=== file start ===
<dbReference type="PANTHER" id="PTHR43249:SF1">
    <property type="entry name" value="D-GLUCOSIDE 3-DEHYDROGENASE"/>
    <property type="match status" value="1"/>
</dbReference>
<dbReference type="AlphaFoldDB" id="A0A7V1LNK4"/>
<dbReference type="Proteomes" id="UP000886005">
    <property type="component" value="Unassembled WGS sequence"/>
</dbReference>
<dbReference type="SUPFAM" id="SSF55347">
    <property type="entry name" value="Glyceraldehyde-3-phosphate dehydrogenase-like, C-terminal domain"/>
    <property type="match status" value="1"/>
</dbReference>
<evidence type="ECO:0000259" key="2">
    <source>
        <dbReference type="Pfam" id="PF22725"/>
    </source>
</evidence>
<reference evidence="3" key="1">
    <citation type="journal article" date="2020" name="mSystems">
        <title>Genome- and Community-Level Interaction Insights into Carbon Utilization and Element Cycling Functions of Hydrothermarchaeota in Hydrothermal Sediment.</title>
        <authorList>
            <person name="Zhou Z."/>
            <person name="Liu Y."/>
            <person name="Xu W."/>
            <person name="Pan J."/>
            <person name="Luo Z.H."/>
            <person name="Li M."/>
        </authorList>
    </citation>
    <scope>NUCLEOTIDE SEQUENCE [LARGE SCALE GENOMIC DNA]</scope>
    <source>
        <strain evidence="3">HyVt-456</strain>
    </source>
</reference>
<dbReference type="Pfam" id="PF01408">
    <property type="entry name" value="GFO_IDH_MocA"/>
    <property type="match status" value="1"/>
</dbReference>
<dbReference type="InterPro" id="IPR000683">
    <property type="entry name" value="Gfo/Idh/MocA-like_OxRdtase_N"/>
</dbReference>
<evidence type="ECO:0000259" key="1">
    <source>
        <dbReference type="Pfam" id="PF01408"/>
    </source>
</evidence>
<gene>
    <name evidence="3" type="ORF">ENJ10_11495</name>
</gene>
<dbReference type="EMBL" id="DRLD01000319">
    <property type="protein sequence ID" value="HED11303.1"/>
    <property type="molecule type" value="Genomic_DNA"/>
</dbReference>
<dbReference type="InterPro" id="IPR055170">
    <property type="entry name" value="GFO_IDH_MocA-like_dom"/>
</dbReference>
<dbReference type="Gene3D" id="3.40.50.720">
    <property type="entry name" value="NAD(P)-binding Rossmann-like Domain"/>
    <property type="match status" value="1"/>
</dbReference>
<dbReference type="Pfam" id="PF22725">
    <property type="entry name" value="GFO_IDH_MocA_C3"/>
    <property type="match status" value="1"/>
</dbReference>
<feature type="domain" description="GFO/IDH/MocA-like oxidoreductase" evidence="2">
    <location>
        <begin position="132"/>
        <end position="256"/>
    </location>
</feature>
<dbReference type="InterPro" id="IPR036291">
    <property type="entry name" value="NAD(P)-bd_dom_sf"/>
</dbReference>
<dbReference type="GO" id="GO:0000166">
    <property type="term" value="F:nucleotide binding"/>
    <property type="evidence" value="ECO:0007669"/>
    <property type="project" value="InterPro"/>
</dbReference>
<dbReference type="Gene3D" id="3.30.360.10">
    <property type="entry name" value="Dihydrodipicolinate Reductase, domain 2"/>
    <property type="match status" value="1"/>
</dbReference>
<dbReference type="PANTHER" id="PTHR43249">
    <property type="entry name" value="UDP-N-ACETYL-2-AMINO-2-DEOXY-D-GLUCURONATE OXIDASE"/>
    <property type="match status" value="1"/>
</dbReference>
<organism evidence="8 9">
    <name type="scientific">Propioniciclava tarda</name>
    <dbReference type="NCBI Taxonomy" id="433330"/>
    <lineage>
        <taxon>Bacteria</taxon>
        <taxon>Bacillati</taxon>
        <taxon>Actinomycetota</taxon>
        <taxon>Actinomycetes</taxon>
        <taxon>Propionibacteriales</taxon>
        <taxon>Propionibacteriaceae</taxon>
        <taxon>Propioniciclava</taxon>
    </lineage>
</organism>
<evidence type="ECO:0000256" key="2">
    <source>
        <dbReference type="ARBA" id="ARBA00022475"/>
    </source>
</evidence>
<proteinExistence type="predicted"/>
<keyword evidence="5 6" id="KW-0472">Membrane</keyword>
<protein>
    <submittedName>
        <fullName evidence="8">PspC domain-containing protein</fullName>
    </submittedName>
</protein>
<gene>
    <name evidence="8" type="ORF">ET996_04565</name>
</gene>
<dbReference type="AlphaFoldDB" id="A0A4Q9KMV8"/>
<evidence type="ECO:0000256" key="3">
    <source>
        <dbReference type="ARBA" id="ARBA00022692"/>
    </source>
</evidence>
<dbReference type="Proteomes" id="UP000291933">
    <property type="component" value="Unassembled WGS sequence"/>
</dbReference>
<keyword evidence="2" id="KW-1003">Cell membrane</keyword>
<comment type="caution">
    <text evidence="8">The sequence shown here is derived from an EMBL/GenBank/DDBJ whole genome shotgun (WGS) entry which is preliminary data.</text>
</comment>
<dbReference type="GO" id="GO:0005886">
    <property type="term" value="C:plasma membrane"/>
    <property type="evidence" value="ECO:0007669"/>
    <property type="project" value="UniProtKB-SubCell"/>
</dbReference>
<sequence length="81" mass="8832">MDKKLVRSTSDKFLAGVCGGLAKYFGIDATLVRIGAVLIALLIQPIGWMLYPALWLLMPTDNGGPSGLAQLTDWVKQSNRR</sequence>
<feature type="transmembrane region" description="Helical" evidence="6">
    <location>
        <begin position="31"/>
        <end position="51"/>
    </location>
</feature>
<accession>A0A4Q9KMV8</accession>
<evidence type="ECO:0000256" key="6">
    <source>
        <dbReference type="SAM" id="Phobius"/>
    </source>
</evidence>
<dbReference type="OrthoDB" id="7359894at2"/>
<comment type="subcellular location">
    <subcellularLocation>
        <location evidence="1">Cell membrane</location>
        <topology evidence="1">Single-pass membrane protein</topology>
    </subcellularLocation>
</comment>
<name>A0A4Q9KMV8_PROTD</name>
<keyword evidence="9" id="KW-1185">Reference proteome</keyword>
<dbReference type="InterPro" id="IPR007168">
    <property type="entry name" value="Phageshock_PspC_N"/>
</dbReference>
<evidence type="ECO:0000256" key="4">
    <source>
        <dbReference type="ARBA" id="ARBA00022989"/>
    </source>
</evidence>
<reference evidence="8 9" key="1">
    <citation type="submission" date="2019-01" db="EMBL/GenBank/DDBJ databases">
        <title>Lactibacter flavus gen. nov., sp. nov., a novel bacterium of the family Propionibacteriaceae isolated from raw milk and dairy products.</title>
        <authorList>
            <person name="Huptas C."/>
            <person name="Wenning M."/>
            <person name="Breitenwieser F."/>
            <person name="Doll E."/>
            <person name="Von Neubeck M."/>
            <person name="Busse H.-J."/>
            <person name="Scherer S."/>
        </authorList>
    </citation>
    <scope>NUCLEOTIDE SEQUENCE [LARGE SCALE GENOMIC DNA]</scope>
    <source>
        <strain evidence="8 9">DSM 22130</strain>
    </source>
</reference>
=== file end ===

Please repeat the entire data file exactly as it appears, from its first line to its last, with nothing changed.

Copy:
<dbReference type="PANTHER" id="PTHR43249:SF1">
    <property type="entry name" value="D-GLUCOSIDE 3-DEHYDROGENASE"/>
    <property type="match status" value="1"/>
</dbReference>
<dbReference type="AlphaFoldDB" id="A0A7V1LNK4"/>
<dbReference type="Proteomes" id="UP000886005">
    <property type="component" value="Unassembled WGS sequence"/>
</dbReference>
<dbReference type="SUPFAM" id="SSF55347">
    <property type="entry name" value="Glyceraldehyde-3-phosphate dehydrogenase-like, C-terminal domain"/>
    <property type="match status" value="1"/>
</dbReference>
<evidence type="ECO:0000259" key="2">
    <source>
        <dbReference type="Pfam" id="PF22725"/>
    </source>
</evidence>
<reference evidence="3" key="1">
    <citation type="journal article" date="2020" name="mSystems">
        <title>Genome- and Community-Level Interaction Insights into Carbon Utilization and Element Cycling Functions of Hydrothermarchaeota in Hydrothermal Sediment.</title>
        <authorList>
            <person name="Zhou Z."/>
            <person name="Liu Y."/>
            <person name="Xu W."/>
            <person name="Pan J."/>
            <person name="Luo Z.H."/>
            <person name="Li M."/>
        </authorList>
    </citation>
    <scope>NUCLEOTIDE SEQUENCE [LARGE SCALE GENOMIC DNA]</scope>
    <source>
        <strain evidence="3">HyVt-456</strain>
    </source>
</reference>
<dbReference type="Pfam" id="PF01408">
    <property type="entry name" value="GFO_IDH_MocA"/>
    <property type="match status" value="1"/>
</dbReference>
<dbReference type="InterPro" id="IPR000683">
    <property type="entry name" value="Gfo/Idh/MocA-like_OxRdtase_N"/>
</dbReference>
<evidence type="ECO:0000259" key="1">
    <source>
        <dbReference type="Pfam" id="PF01408"/>
    </source>
</evidence>
<gene>
    <name evidence="3" type="ORF">ENJ10_11495</name>
</gene>
<dbReference type="EMBL" id="DRLD01000319">
    <property type="protein sequence ID" value="HED11303.1"/>
    <property type="molecule type" value="Genomic_DNA"/>
</dbReference>
<dbReference type="InterPro" id="IPR055170">
    <property type="entry name" value="GFO_IDH_MocA-like_dom"/>
</dbReference>
<dbReference type="Gene3D" id="3.40.50.720">
    <property type="entry name" value="NAD(P)-binding Rossmann-like Domain"/>
    <property type="match status" value="1"/>
</dbReference>
<dbReference type="Pfam" id="PF22725">
    <property type="entry name" value="GFO_IDH_MocA_C3"/>
    <property type="match status" value="1"/>
</dbReference>
<feature type="domain" description="GFO/IDH/MocA-like oxidoreductase" evidence="2">
    <location>
        <begin position="132"/>
        <end position="256"/>
    </location>
</feature>
<dbReference type="InterPro" id="IPR036291">
    <property type="entry name" value="NAD(P)-bd_dom_sf"/>
</dbReference>
<dbReference type="GO" id="GO:0000166">
    <property type="term" value="F:nucleotide binding"/>
    <property type="evidence" value="ECO:0007669"/>
    <property type="project" value="InterPro"/>
</dbReference>
<dbReference type="Gene3D" id="3.30.360.10">
    <property type="entry name" value="Dihydrodipicolinate Reductase, domain 2"/>
    <property type="match status" value="1"/>
</dbReference>
<dbReference type="PANTHER" id="PTHR43249">
    <property type="entry name" value="UDP-N-ACETYL-2-AMINO-2-DEOXY-D-GLUCURONATE OXIDASE"/>
    <property type="match status" value="1"/>
</dbReference>
<organism evidence="8 9">
    <name type="scientific">Propioniciclava tarda</name>
    <dbReference type="NCBI Taxonomy" id="433330"/>
    <lineage>
        <taxon>Bacteria</taxon>
        <taxon>Bacillati</taxon>
        <taxon>Actinomycetota</taxon>
        <taxon>Actinomycetes</taxon>
        <taxon>Propionibacteriales</taxon>
        <taxon>Propionibacteriaceae</taxon>
        <taxon>Propioniciclava</taxon>
    </lineage>
</organism>
<evidence type="ECO:0000256" key="2">
    <source>
        <dbReference type="ARBA" id="ARBA00022475"/>
    </source>
</evidence>
<proteinExistence type="predicted"/>
<keyword evidence="5 6" id="KW-0472">Membrane</keyword>
<protein>
    <submittedName>
        <fullName evidence="8">PspC domain-containing protein</fullName>
    </submittedName>
</protein>
<gene>
    <name evidence="8" type="ORF">ET996_04565</name>
</gene>
<dbReference type="AlphaFoldDB" id="A0A4Q9KMV8"/>
<evidence type="ECO:0000256" key="3">
    <source>
        <dbReference type="ARBA" id="ARBA00022692"/>
    </source>
</evidence>
<dbReference type="Proteomes" id="UP000291933">
    <property type="component" value="Unassembled WGS sequence"/>
</dbReference>
<keyword evidence="2" id="KW-1003">Cell membrane</keyword>
<comment type="caution">
    <text evidence="8">The sequence shown here is derived from an EMBL/GenBank/DDBJ whole genome shotgun (WGS) entry which is preliminary data.</text>
</comment>
<dbReference type="GO" id="GO:0005886">
    <property type="term" value="C:plasma membrane"/>
    <property type="evidence" value="ECO:0007669"/>
    <property type="project" value="UniProtKB-SubCell"/>
</dbReference>
<sequence length="81" mass="8832">MDKKLVRSTSDKFLAGVCGGLAKYFGIDATLVRIGAVLIALLIQPIGWMLYPALWLLMPTDNGGPSGLAQLTDWVKQSNRR</sequence>
<feature type="transmembrane region" description="Helical" evidence="6">
    <location>
        <begin position="31"/>
        <end position="51"/>
    </location>
</feature>
<accession>A0A4Q9KMV8</accession>
<evidence type="ECO:0000256" key="6">
    <source>
        <dbReference type="SAM" id="Phobius"/>
    </source>
</evidence>
<dbReference type="OrthoDB" id="7359894at2"/>
<comment type="subcellular location">
    <subcellularLocation>
        <location evidence="1">Cell membrane</location>
        <topology evidence="1">Single-pass membrane protein</topology>
    </subcellularLocation>
</comment>
<name>A0A4Q9KMV8_PROTD</name>
<keyword evidence="9" id="KW-1185">Reference proteome</keyword>
<dbReference type="InterPro" id="IPR007168">
    <property type="entry name" value="Phageshock_PspC_N"/>
</dbReference>
<evidence type="ECO:0000256" key="4">
    <source>
        <dbReference type="ARBA" id="ARBA00022989"/>
    </source>
</evidence>
<reference evidence="8 9" key="1">
    <citation type="submission" date="2019-01" db="EMBL/GenBank/DDBJ databases">
        <title>Lactibacter flavus gen. nov., sp. nov., a novel bacterium of the family Propionibacteriaceae isolated from raw milk and dairy products.</title>
        <authorList>
            <person name="Huptas C."/>
            <person name="Wenning M."/>
            <person name="Breitenwieser F."/>
            <person name="Doll E."/>
            <person name="Von Neubeck M."/>
            <person name="Busse H.-J."/>
            <person name="Scherer S."/>
        </authorList>
    </citation>
    <scope>NUCLEOTIDE SEQUENCE [LARGE SCALE GENOMIC DNA]</scope>
    <source>
        <strain evidence="8 9">DSM 22130</strain>
    </source>
</reference>